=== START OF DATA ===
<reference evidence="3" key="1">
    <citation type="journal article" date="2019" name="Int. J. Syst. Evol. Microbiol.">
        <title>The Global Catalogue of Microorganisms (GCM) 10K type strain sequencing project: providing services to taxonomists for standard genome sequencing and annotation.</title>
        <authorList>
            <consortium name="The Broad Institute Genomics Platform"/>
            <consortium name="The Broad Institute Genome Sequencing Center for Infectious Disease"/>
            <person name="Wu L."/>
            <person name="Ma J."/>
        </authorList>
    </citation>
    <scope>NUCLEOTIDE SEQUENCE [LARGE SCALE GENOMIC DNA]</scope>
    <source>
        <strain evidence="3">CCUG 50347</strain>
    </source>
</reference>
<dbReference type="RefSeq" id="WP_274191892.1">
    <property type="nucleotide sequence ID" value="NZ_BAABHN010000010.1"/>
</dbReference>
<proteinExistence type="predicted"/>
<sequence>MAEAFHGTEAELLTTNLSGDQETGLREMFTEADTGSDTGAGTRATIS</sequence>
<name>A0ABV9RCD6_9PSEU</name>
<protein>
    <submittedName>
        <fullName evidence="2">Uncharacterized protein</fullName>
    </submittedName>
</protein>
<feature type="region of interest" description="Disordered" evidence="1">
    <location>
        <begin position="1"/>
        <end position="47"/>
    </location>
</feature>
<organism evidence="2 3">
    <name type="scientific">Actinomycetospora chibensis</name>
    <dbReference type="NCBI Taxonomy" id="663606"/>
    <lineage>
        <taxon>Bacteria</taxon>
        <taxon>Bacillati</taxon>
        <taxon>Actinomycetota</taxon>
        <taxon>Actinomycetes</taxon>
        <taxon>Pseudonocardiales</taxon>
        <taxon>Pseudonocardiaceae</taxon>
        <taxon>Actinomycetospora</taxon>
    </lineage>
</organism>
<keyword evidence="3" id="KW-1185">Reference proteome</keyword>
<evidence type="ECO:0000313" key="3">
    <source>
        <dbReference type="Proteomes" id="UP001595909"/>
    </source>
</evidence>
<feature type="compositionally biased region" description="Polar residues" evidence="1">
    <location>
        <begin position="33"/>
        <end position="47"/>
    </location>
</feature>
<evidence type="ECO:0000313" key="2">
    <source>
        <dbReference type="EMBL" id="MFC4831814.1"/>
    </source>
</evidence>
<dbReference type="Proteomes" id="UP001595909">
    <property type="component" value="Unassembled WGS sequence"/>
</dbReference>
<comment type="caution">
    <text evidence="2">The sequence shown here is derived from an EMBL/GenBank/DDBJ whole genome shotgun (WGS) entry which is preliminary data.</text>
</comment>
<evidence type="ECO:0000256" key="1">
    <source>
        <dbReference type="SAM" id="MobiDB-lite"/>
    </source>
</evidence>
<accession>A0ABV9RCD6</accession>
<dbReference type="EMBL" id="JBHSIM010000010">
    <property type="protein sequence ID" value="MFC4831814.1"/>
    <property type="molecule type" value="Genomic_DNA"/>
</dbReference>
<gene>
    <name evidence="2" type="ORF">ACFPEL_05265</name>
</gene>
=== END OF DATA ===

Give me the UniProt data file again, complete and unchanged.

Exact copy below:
<reference evidence="3" key="1">
    <citation type="journal article" date="2019" name="Int. J. Syst. Evol. Microbiol.">
        <title>The Global Catalogue of Microorganisms (GCM) 10K type strain sequencing project: providing services to taxonomists for standard genome sequencing and annotation.</title>
        <authorList>
            <consortium name="The Broad Institute Genomics Platform"/>
            <consortium name="The Broad Institute Genome Sequencing Center for Infectious Disease"/>
            <person name="Wu L."/>
            <person name="Ma J."/>
        </authorList>
    </citation>
    <scope>NUCLEOTIDE SEQUENCE [LARGE SCALE GENOMIC DNA]</scope>
    <source>
        <strain evidence="3">CCUG 50347</strain>
    </source>
</reference>
<dbReference type="RefSeq" id="WP_274191892.1">
    <property type="nucleotide sequence ID" value="NZ_BAABHN010000010.1"/>
</dbReference>
<proteinExistence type="predicted"/>
<sequence>MAEAFHGTEAELLTTNLSGDQETGLREMFTEADTGSDTGAGTRATIS</sequence>
<name>A0ABV9RCD6_9PSEU</name>
<protein>
    <submittedName>
        <fullName evidence="2">Uncharacterized protein</fullName>
    </submittedName>
</protein>
<feature type="region of interest" description="Disordered" evidence="1">
    <location>
        <begin position="1"/>
        <end position="47"/>
    </location>
</feature>
<organism evidence="2 3">
    <name type="scientific">Actinomycetospora chibensis</name>
    <dbReference type="NCBI Taxonomy" id="663606"/>
    <lineage>
        <taxon>Bacteria</taxon>
        <taxon>Bacillati</taxon>
        <taxon>Actinomycetota</taxon>
        <taxon>Actinomycetes</taxon>
        <taxon>Pseudonocardiales</taxon>
        <taxon>Pseudonocardiaceae</taxon>
        <taxon>Actinomycetospora</taxon>
    </lineage>
</organism>
<keyword evidence="3" id="KW-1185">Reference proteome</keyword>
<evidence type="ECO:0000313" key="3">
    <source>
        <dbReference type="Proteomes" id="UP001595909"/>
    </source>
</evidence>
<feature type="compositionally biased region" description="Polar residues" evidence="1">
    <location>
        <begin position="33"/>
        <end position="47"/>
    </location>
</feature>
<evidence type="ECO:0000313" key="2">
    <source>
        <dbReference type="EMBL" id="MFC4831814.1"/>
    </source>
</evidence>
<dbReference type="Proteomes" id="UP001595909">
    <property type="component" value="Unassembled WGS sequence"/>
</dbReference>
<comment type="caution">
    <text evidence="2">The sequence shown here is derived from an EMBL/GenBank/DDBJ whole genome shotgun (WGS) entry which is preliminary data.</text>
</comment>
<evidence type="ECO:0000256" key="1">
    <source>
        <dbReference type="SAM" id="MobiDB-lite"/>
    </source>
</evidence>
<accession>A0ABV9RCD6</accession>
<dbReference type="EMBL" id="JBHSIM010000010">
    <property type="protein sequence ID" value="MFC4831814.1"/>
    <property type="molecule type" value="Genomic_DNA"/>
</dbReference>
<gene>
    <name evidence="2" type="ORF">ACFPEL_05265</name>
</gene>